The book doesn't loose its narrative attractiveness nor does it lack the beautiful naivety, so emblematic for such tales, in some parts. However, Daniel Defoe wrote it in a way that the story not only catches your imagination, but also your heart. And this is what many of the newer editions of Robinson's story lack. I dare to rewrite one of my favorite passages and because this is predominantly a visual blog I also attach a picture:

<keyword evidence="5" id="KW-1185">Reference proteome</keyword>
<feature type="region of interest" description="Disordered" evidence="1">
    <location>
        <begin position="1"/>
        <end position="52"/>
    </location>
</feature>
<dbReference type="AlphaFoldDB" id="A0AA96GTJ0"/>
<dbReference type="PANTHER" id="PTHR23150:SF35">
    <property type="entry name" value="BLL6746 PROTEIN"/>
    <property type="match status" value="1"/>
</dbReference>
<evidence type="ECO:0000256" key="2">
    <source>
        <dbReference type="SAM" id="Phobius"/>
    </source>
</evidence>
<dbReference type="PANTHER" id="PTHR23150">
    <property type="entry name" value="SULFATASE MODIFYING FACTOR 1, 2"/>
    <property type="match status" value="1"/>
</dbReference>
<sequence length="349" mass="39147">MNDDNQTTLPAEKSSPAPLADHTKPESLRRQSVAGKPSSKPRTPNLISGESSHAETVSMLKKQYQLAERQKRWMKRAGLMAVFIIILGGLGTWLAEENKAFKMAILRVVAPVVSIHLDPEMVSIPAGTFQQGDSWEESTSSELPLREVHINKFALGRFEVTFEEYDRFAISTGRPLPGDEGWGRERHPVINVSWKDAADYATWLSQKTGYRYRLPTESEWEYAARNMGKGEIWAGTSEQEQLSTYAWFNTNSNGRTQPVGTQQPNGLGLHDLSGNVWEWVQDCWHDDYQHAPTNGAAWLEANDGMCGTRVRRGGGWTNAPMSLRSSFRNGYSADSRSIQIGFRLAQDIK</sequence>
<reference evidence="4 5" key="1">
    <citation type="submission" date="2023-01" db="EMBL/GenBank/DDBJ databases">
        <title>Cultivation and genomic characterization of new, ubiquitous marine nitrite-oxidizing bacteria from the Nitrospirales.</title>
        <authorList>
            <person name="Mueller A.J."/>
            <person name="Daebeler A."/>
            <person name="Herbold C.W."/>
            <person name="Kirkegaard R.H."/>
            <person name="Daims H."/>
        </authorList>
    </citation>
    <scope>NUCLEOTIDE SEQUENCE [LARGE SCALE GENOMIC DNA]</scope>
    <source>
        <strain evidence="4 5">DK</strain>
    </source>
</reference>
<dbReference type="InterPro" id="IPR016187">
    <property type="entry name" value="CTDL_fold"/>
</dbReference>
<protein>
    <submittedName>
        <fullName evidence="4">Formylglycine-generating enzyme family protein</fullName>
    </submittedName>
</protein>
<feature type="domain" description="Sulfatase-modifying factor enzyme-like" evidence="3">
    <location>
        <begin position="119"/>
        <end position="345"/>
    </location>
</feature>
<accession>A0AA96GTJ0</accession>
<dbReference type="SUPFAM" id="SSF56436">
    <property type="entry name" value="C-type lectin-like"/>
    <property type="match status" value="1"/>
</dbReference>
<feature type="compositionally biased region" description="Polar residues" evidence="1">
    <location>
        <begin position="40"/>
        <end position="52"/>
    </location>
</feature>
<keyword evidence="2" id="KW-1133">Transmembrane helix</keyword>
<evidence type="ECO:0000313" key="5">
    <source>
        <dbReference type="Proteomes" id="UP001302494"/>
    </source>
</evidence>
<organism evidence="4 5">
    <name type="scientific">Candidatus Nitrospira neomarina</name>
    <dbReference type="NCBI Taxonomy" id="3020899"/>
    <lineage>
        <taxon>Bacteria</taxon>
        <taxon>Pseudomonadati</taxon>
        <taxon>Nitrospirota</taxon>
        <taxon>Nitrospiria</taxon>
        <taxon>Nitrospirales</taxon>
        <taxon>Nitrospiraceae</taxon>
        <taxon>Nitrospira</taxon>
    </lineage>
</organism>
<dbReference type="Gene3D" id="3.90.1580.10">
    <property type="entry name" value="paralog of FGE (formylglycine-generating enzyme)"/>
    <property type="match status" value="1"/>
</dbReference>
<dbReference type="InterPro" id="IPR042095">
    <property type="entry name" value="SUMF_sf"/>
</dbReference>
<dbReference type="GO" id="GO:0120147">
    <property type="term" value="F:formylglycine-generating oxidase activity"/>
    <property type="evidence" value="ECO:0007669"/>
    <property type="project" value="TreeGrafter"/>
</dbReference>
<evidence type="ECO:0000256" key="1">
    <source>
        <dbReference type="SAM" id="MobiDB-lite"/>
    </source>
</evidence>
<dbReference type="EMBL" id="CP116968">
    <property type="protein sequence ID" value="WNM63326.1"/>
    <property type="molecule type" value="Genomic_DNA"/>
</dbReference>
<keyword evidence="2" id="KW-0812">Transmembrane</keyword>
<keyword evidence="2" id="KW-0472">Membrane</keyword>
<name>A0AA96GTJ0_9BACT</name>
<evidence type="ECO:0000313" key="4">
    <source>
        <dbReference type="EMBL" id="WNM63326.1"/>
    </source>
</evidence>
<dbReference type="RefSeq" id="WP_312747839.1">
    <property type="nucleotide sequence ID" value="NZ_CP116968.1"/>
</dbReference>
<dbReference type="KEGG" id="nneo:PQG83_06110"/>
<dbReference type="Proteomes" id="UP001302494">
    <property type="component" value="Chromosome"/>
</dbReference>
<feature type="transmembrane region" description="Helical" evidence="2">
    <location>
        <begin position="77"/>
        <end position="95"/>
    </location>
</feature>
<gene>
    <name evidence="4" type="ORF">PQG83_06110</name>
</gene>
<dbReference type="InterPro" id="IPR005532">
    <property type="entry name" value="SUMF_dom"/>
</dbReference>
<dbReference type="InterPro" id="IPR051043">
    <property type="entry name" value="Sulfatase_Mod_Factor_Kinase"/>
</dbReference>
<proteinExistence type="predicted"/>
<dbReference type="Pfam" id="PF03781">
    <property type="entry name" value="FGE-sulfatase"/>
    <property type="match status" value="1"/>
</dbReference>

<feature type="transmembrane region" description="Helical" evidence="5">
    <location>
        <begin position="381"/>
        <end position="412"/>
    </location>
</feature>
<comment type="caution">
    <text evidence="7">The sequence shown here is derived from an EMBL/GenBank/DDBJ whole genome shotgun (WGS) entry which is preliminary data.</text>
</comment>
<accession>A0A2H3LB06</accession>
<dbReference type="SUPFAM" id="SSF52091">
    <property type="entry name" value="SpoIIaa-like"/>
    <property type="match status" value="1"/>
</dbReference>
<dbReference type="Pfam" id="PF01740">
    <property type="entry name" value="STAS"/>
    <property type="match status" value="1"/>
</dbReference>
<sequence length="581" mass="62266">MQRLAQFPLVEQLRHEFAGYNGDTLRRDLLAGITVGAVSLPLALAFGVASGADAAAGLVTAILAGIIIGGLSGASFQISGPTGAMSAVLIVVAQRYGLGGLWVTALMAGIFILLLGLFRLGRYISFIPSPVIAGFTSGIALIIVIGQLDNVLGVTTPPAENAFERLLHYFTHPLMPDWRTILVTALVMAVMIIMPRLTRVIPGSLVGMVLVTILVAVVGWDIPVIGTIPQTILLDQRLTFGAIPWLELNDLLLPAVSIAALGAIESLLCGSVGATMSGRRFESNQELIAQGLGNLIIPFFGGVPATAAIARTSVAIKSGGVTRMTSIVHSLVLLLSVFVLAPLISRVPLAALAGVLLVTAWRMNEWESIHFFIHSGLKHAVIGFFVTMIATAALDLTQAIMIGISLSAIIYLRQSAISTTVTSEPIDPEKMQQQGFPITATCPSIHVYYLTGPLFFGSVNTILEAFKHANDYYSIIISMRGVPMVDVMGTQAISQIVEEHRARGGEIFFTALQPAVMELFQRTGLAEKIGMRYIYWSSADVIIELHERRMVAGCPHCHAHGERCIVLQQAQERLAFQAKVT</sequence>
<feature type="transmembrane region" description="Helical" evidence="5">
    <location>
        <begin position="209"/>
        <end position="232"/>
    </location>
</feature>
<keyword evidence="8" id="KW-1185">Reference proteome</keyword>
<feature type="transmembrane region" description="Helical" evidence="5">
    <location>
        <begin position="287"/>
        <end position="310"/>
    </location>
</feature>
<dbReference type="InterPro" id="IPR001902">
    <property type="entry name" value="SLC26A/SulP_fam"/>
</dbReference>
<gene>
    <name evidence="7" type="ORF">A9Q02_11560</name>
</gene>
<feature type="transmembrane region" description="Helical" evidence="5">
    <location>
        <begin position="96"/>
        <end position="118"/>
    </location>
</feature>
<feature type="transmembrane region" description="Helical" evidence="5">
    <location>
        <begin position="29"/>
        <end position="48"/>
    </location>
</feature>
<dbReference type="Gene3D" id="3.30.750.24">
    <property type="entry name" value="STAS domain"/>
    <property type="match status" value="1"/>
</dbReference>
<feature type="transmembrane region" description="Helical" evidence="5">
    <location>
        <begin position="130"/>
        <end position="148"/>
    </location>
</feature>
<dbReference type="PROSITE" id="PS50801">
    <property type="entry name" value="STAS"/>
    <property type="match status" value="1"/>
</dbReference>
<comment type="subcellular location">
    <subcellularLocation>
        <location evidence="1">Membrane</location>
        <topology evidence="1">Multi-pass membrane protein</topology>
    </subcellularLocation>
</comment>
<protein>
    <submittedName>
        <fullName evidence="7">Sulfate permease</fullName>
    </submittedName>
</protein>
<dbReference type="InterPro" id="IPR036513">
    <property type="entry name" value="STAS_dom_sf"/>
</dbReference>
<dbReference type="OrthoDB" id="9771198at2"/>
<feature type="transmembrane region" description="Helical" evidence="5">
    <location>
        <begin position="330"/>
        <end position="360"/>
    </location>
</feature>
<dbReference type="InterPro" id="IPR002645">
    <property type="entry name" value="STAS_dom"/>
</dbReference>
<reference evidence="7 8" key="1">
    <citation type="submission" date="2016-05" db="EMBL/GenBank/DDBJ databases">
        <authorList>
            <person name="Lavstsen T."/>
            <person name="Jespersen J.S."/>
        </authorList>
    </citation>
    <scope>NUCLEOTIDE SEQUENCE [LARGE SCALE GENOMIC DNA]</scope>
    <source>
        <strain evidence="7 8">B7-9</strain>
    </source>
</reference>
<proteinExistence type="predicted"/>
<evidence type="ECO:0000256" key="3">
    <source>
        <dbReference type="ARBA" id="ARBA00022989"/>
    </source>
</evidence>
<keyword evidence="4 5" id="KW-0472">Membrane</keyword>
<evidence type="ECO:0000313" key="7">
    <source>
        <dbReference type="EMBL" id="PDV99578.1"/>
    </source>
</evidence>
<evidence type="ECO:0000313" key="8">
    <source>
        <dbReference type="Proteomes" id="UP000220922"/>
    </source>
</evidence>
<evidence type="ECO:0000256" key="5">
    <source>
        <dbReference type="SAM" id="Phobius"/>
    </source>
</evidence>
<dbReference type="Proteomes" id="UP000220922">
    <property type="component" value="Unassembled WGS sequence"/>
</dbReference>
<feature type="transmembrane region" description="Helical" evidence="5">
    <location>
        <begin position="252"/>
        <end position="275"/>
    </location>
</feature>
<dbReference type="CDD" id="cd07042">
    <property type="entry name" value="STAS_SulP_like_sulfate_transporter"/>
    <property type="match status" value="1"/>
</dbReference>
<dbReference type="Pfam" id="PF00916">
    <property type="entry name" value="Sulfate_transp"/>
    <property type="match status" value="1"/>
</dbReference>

"Wretch! dost thou ask what thou hast done? Look back upon a dreadful misspent life, and ask thyself what thou hast not done? Ask, why is it that thou wert not long ago destroyed? Why wert thou not drowned in Yarmouth Roads; killed in the fight when the ship was taken by the Salle man-of-war; devoured by the wild beasts on the coast of Africa; or drowned here, when all the crew perished but thyself? Dost thou ask, What have I done?"
The conscience of R.C.